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Silver Linings Playbook Review

Silver Linings Playbook: Sweet Insanity

It's nearly impossible to pigeonhole a movie like Silver Linings Playbook. Is it a drama? A comedy? A sports film? A romance? The truth is, David O. Russell's latest movie is all of those things — and more. The film, about a bipolar man named Pat (Bradley Cooper) looking to get his life back on track after a stint in a mental institution, examines Pat's illness as Russell takes us through the sometimes hilarious, sometimes horrifying process of healing. Russell and his impressive cast strike such a perfect balance between drama and comedy that it doesn't matter how the movie's categorized; the easiest way to label Silver Linings Playbook is as a great movie.

After eight months in the hospital, Pat moves back in with his parents, ready to start fresh. He's determined to embrace a more positive attitude in the hopes of winning back his wife, but he's continually haunted by the memory of beating her lover to pulp — not to mention the fact that the filter between his brain and mouth appears to be completely broken. His belligerent (and often insensitive) comments provide easy chuckles from the audience, but it's not until Tiffany (Jennifer Lawrence) enters the picture that the film really becomes a joy to watch — in all its idiosyncratic glory.

To see the other reasons I loved Silver Linings Playbook, just read more.

Cooper and Lawrence may seem like an unlikely pairing due to their 15-year age difference, but there's nothing at all unnatural about their onscreen chemistry. Tiffany has had her own share of problems since the death of her husband, and the two instantly connect over their mutual experience with medication and their glaringly obvious lack of social skills. From there, they strike up a deal that has Pat training alongside her for an upcoming dance competition. Watching Cooper and Lawrence practice their routines is endlessly entertaining, but their arguments are equally endearing. Both actors deliver spot-on performances, and their characters would be annoying if Cooper and Lawrence didn't make them so likable.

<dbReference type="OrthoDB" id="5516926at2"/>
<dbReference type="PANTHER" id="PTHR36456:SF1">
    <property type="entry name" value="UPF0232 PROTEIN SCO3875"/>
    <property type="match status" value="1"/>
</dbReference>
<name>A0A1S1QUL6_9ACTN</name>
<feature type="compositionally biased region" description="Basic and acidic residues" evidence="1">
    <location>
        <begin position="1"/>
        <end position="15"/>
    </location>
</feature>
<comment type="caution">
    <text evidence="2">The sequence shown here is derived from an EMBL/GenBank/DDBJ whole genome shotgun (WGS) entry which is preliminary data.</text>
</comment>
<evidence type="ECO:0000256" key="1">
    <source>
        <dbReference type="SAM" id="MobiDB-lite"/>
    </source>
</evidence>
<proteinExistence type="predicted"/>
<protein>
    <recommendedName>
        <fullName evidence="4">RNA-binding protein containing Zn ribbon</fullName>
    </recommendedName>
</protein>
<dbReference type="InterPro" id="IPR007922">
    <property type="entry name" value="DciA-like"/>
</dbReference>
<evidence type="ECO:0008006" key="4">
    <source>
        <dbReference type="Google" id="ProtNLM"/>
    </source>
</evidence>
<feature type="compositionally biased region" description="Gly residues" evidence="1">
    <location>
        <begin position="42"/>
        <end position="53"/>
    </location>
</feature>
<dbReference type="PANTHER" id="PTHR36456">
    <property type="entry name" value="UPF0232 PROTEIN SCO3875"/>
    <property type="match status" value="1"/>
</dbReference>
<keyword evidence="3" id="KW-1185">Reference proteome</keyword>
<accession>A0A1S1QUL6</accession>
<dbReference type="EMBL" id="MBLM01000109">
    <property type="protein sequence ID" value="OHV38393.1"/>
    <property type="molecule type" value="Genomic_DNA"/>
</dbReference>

Pat is at the center of the film, but he's hardly the only character with a little bit of crazy in him; he's quick to explain that despite the rage episode that landed him in the hospital, he's "not the explosion guy." That's a title he attributes to his father (Robert De Niro), who, despite his mild-mannered demeanor, earned himself a life ban from watching his beloved Philadelphia Eagles play after one too many fights at the games. Then there's Pat's mother (Jacki Weaver), whose need to make the exact same game-day snacks every Sunday borders on obsessive-compulsive, and his best friend Ronnie, whose marriage is about to give him a nervous breakdown. Though Pat is the only one who's earned himself a reputation as the resident psychopath, there's no denying that there's a little bit of insanity in everyone.

As Pat begins to evolve into the man he wants to be, Silver Linings Playbook morphs too, from a character study into a quirky romantic comedy — without losing its edge. Russell makes sure to straddle the line between heartwarming moments and harsh realism, keeping the audience rooting for the characters while bracing themselves for everything to go downhill. But as Pat and his family learn, sometimes a bigger investment means a bigger payoff, and the audience is rewarded when Silver Linings Playbook leaves it all on the field.


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